Who Will Win the Race?
Date: 11/26/2002 at 23:19:43 From: Sharonda Randall Subject: Who will win the race and by how many meters? Mike and Tim race for 100 meters and Tim wins by 10 meters. When they race again, Tim begins 10 meters behind the orginal starting line. If they both run the race at the same constant speed as the first time, who will win the race and by how many meters?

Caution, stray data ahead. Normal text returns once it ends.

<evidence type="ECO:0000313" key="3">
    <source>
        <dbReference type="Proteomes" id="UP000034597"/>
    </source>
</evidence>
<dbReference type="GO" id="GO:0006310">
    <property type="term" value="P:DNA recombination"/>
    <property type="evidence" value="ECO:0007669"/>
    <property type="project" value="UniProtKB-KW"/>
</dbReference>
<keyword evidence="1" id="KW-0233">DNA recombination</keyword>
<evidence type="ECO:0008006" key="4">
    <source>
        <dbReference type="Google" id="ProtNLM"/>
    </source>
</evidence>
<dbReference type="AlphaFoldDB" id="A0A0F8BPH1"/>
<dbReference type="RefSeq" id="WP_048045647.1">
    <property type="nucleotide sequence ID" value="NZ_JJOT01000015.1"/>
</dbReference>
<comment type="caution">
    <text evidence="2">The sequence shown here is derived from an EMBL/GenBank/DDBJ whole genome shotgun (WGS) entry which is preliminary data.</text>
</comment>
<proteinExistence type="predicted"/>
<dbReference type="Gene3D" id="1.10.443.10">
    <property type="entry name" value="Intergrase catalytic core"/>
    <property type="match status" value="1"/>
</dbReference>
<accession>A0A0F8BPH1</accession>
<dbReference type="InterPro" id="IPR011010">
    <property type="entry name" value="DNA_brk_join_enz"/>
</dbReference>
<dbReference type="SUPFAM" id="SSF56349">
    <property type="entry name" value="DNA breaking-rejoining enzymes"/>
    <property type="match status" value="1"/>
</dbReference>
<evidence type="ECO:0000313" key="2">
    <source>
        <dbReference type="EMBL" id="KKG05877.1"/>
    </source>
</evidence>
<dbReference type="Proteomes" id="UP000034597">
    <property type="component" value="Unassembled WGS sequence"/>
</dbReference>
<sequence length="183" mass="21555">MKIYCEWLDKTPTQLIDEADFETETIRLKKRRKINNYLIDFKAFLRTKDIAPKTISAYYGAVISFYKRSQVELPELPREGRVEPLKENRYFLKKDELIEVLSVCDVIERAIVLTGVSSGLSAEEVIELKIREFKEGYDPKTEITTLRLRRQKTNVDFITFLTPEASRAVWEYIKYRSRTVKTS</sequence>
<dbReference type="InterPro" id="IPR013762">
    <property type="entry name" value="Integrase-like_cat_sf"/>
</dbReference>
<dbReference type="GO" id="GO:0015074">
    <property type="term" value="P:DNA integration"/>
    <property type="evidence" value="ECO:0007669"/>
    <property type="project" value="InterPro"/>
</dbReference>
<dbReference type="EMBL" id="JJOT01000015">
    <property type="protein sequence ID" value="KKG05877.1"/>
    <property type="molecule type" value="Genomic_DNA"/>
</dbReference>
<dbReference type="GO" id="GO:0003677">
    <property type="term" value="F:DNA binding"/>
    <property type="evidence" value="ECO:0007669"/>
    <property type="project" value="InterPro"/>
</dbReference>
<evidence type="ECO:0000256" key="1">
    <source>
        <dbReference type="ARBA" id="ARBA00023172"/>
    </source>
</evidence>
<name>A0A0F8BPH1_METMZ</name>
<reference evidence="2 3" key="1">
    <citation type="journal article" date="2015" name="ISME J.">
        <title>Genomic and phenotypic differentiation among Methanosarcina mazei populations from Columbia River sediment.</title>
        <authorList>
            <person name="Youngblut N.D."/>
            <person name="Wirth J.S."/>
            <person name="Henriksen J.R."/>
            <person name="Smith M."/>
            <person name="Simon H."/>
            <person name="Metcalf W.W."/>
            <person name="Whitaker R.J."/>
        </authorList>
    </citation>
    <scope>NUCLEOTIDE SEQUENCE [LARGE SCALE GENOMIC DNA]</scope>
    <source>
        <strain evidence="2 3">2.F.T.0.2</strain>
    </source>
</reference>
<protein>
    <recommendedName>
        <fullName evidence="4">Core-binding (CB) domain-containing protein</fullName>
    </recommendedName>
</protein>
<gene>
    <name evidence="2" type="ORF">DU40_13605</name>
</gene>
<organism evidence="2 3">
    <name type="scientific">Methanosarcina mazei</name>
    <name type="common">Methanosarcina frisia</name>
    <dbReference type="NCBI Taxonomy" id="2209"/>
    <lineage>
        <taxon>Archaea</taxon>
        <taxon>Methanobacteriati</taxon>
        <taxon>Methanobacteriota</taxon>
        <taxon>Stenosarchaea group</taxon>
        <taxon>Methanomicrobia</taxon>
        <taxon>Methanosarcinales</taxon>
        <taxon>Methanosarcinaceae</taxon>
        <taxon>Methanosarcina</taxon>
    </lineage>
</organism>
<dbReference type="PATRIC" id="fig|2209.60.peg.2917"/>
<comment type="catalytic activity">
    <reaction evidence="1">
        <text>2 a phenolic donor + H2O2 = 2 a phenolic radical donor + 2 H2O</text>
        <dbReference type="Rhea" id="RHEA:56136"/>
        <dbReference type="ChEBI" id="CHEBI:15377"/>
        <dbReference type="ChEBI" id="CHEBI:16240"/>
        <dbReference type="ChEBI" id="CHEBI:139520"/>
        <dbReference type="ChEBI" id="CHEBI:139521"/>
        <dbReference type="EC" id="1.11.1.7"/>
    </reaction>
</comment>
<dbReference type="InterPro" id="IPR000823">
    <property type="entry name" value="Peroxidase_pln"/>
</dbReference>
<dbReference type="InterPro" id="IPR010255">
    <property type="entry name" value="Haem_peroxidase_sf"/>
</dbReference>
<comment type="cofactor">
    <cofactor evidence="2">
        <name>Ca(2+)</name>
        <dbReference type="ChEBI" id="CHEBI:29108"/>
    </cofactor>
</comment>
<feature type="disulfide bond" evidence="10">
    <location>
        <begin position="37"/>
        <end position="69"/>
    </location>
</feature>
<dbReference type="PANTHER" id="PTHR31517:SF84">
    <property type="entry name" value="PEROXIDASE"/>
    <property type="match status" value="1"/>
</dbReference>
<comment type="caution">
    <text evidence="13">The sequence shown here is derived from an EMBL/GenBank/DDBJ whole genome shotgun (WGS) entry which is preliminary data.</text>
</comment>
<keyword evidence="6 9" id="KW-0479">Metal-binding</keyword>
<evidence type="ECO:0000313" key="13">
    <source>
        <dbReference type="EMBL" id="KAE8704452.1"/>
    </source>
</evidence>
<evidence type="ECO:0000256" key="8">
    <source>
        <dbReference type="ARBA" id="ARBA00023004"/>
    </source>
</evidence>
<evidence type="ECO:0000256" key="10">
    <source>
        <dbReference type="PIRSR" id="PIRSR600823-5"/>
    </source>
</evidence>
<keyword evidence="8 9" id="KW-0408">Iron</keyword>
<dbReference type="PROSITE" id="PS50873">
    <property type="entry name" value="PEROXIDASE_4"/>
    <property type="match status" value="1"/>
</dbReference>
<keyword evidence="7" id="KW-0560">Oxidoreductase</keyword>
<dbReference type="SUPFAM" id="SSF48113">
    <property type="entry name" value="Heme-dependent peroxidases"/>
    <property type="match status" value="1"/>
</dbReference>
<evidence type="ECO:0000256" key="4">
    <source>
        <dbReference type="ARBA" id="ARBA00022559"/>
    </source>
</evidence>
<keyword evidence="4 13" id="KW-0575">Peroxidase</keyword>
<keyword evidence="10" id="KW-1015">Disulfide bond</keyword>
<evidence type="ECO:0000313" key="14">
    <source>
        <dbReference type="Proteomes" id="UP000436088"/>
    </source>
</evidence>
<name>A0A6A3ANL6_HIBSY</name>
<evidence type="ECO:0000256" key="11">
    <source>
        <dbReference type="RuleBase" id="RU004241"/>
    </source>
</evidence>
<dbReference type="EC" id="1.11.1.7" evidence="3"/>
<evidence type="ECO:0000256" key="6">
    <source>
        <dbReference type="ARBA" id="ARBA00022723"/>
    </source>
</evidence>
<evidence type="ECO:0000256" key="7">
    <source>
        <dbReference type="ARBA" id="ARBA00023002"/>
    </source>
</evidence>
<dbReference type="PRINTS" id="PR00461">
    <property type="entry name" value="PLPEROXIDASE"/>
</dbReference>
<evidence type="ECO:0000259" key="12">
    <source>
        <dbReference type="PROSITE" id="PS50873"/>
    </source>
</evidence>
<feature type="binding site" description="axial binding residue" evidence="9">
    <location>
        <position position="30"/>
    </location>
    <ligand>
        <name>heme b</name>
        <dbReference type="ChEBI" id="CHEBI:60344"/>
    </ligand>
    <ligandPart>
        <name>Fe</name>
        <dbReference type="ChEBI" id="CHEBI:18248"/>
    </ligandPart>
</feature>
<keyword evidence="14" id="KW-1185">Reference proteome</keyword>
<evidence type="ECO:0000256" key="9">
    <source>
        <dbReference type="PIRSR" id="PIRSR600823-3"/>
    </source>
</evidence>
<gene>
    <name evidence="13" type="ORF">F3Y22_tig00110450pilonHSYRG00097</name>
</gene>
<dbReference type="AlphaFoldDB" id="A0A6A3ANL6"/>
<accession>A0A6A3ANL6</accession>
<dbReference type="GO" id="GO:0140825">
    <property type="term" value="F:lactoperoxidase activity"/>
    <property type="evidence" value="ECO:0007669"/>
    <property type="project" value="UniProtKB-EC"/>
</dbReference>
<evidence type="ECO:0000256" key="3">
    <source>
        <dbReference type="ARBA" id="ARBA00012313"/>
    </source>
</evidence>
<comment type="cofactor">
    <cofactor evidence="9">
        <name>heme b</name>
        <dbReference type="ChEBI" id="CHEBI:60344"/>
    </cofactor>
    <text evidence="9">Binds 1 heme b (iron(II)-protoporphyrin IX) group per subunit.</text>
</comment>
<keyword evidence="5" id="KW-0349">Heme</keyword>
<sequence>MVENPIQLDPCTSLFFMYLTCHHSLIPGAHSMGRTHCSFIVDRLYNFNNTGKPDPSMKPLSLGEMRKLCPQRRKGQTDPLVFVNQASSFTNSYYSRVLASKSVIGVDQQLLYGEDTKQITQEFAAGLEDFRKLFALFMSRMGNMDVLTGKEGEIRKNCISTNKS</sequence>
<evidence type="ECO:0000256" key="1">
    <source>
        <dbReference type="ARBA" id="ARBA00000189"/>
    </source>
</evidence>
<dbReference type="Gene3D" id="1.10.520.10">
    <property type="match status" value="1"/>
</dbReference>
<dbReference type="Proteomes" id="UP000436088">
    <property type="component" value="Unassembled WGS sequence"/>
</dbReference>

Date: 11/27/2002 at 21:28:02 From: Doctor Paul Subject: Re: Who will win the race and by how many meters? Suppose it takes Tim t seconds to run 100 meters. Then it takes Mike t seconds to run 90 meters. So Tim runs 100/t meters per second while Mike runs 90/t meters per second. We need to answer the following question: Which is longer - the time it takes Tim to run 110 meters or the time it takes Mike to run 100 meters? We know that distance = rate * time, so time = distance / rate Thus the time it takes Tim to run 110 meters is given by: 110 / (100/t) = 11/10 * t = 1.1 * t and the time it takes Mike to run 100 meters is given by: 100 / (90/t) = 10/9 * t = 1.11111111111... * t Inasmuch as 1.111111... (repeating) is greater than 1.1, it takes Mike longer to run 100 meters than it takes Tim to run 110 meters. Thus Tim wins the race. In order to determine the number of meters by which Tim wins, we need to know how far Mike ran in 1.1 * t seconds. We know that Tim ran 110 meters in 1.1 * t seconds. If we know how far Mike has run when Tim crosses the finish, we can subtract Mike's distance from 110 to figure out how far ahead Tim is when he wins. Again we use distance = rate * time. Mike's distance = (90/t) * (1.1 * t) = 90 * 1.1 = 99 meters So if they had started at the same point, Tim would be ahead by 110 - 99 = 11 meters after 1.1 * t seconds. But remember that Tim started ten meters behind Mike. So Tim won by one meter. This is a neat problem. Notice that we don't need to know how long it took Tim to run the 100-meter race to solve the problem. I hope this helps. Please write back if you'd like to talk about this some more. - Doctor Paul, The Math Forum http://mathforum.org/dr.math/
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